No. 30, Docket 22352.United States Court of Appeals, Second Circuit.Argued January 14, 1953.
Decided February 16, 1953.
Mark M. Horblit, Boston, Mass. (Jacques M. Levy, New York City, on the brief), for petitioner.
Carlton Fox, Sp. Asst. to Atty. Gen. (Ellis N. Slack, Acting Asst. Atty. Gen., and Helen Goodner, Sp. Asst. to Atty. Gen., on the brief), for respondent.
Before AUGUSTUS N. HAND, CHASE, and CLARK, Circuit Judges.
CLARK, Circuit Judge.
The sole issue presented to us on this petition contesting a deficiency assessment of excess profits taxes arises by reason of a difference in valuation of property received by taxpayer in payment for 200 shares of its non-par value stock and constituting “equity invested capital” for tax assessment purposes. I.R.C. § 718, 26 U.S.C. The value set by the taxpayer and supported throughout by it was $100,000; this figure was reduced by respondent to $30,000 and the Tax Court has sustained this reduction. Because of this and certain other adjustments, the decision below found deficiencies in 1943 of $2,857.43 in the taxpayer’s declared value excess profits tax and $63,096.50 in its excess profits tax. Other adjustments made were ultimately not contested below and are not here. The taxpayer’s motion for review by the full Tax Court was denied and this petition for review followed.
The taxpayer was incorporated under the laws of the State of New York on April 9, 1943; the tax period here involved is from that date until the end of the year. Since its stock was not dealt in on any market, and since issued stock had been paid for in property as well as cash, it seems agreed that the value of the property received for the stock determines the issue. This property — drapery materials — had been owned by the Mount Hope Finishing Co. in its Dighton-Colonial Department, for which another corporation, Colonial Drapery Curtain Corp., acted as selling agent. Mount Hope had been engaged in the same business for which the taxpayer was organized, namely, buying and converting drapery material and upholstery fabrics and selling these to retailers, jobbers, and manufacturers of drapery and furniture. Mount Hope had determined to close its Dighton-Colonial Department and hence to dispense with the services of the Curtain Corporation. On April 1, 1943, an inventory was prepared by the staff of the Curtain Corporation under the direction of Frank J. Mann, its secretary-treasurer and general manager. This showed three classes of merchandise viz., eight items of “grey goods” (fabrics in an unfinished condition) at a total cost of $13,946.43; eleven items of “goods in process” at a total of $53,182.07; and fifty-seven items of “finished goods” at $33,645 — or an over-all total of $100,773.50. The record shows that this was in large part a broken lot inventory purposely reduced by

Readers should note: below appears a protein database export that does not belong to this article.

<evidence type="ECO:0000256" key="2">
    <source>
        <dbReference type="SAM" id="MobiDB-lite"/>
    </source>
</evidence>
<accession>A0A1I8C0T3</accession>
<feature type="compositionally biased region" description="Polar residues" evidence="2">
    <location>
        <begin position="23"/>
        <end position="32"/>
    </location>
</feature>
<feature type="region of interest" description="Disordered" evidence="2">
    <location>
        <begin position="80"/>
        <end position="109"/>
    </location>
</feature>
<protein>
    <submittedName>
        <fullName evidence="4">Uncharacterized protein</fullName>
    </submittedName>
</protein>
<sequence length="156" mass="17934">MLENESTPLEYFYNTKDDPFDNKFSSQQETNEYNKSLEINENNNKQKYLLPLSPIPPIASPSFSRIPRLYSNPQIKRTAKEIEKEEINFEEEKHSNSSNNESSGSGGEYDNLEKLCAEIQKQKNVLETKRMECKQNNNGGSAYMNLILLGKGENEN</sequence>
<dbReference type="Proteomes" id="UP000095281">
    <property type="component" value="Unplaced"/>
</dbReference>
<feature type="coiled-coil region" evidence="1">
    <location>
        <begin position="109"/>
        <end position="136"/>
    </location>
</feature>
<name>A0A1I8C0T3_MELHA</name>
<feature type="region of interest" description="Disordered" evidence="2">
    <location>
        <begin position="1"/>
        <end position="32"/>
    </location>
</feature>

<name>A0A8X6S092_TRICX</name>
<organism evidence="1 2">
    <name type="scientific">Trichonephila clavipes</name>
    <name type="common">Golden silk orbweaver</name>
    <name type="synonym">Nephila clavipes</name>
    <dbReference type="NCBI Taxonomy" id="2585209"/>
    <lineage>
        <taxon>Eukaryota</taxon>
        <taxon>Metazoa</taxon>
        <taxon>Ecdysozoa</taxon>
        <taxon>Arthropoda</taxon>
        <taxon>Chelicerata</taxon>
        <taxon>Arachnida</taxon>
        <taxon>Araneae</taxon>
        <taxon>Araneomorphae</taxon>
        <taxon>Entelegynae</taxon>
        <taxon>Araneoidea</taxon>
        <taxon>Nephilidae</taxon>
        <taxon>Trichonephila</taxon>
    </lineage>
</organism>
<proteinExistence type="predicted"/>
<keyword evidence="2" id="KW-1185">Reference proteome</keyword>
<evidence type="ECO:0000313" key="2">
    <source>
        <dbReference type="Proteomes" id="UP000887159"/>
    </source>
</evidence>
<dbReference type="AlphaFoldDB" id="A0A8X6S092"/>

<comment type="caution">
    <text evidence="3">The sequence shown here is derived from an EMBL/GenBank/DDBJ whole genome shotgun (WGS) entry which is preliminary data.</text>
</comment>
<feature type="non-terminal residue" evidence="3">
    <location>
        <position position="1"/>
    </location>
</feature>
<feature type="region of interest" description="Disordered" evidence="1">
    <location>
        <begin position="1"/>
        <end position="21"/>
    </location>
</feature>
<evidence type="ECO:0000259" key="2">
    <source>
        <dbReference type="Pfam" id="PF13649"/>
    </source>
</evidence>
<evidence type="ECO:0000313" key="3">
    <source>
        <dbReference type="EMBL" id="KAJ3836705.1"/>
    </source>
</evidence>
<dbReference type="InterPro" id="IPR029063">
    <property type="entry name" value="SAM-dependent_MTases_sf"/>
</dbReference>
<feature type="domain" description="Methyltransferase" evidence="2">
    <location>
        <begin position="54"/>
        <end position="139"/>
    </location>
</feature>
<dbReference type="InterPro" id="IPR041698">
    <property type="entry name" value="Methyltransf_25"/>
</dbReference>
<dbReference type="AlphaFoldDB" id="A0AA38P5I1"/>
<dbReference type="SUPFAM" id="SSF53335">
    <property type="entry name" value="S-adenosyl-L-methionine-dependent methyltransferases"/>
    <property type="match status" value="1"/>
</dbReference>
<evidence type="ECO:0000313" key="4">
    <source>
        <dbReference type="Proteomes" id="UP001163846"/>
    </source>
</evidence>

Mount Hope, with some discontinued styles (it being a practice in the trade to introduce styles every week). On May 7, 1943, Mount Hope sold the goods to Abbott Merchandising and Finance Co. for $30,000 cash.